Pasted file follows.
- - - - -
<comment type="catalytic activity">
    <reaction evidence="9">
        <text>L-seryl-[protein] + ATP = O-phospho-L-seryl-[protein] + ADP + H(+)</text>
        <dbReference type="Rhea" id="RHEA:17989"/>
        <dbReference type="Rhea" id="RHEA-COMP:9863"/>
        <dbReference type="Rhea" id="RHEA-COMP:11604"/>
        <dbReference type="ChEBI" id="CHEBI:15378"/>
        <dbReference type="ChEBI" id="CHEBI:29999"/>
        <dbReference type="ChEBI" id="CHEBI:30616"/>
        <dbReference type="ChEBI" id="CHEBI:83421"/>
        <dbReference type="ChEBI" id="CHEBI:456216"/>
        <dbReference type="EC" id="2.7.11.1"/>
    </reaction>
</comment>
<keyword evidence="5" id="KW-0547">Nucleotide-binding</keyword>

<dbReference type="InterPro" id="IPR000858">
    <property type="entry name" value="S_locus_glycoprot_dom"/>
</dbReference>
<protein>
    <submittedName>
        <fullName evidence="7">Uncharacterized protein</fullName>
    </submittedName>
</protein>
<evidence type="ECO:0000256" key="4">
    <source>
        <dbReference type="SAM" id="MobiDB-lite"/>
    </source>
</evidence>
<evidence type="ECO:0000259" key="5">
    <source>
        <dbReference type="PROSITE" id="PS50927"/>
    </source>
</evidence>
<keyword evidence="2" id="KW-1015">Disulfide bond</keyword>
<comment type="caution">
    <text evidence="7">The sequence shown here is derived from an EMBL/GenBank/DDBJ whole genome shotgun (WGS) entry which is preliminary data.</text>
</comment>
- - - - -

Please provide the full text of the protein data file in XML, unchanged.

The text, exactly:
<comment type="catalytic activity">
    <reaction evidence="9">
        <text>L-seryl-[protein] + ATP = O-phospho-L-seryl-[protein] + ADP + H(+)</text>
        <dbReference type="Rhea" id="RHEA:17989"/>
        <dbReference type="Rhea" id="RHEA-COMP:9863"/>
        <dbReference type="Rhea" id="RHEA-COMP:11604"/>
        <dbReference type="ChEBI" id="CHEBI:15378"/>
        <dbReference type="ChEBI" id="CHEBI:29999"/>
        <dbReference type="ChEBI" id="CHEBI:30616"/>
        <dbReference type="ChEBI" id="CHEBI:83421"/>
        <dbReference type="ChEBI" id="CHEBI:456216"/>
        <dbReference type="EC" id="2.7.11.1"/>
    </reaction>
</comment>
<keyword evidence="5" id="KW-0547">Nucleotide-binding</keyword>

<dbReference type="InterPro" id="IPR000858">
    <property type="entry name" value="S_locus_glycoprot_dom"/>
</dbReference>
<protein>
    <submittedName>
        <fullName evidence="7">Uncharacterized protein</fullName>
    </submittedName>
</protein>
<evidence type="ECO:0000256" key="4">
    <source>
        <dbReference type="SAM" id="MobiDB-lite"/>
    </source>
</evidence>
<evidence type="ECO:0000259" key="5">
    <source>
        <dbReference type="PROSITE" id="PS50927"/>
    </source>
</evidence>
<keyword evidence="2" id="KW-1015">Disulfide bond</keyword>
<comment type="caution">
    <text evidence="7">The sequence shown here is derived from an EMBL/GenBank/DDBJ whole genome shotgun (WGS) entry which is preliminary data.</text>
</comment>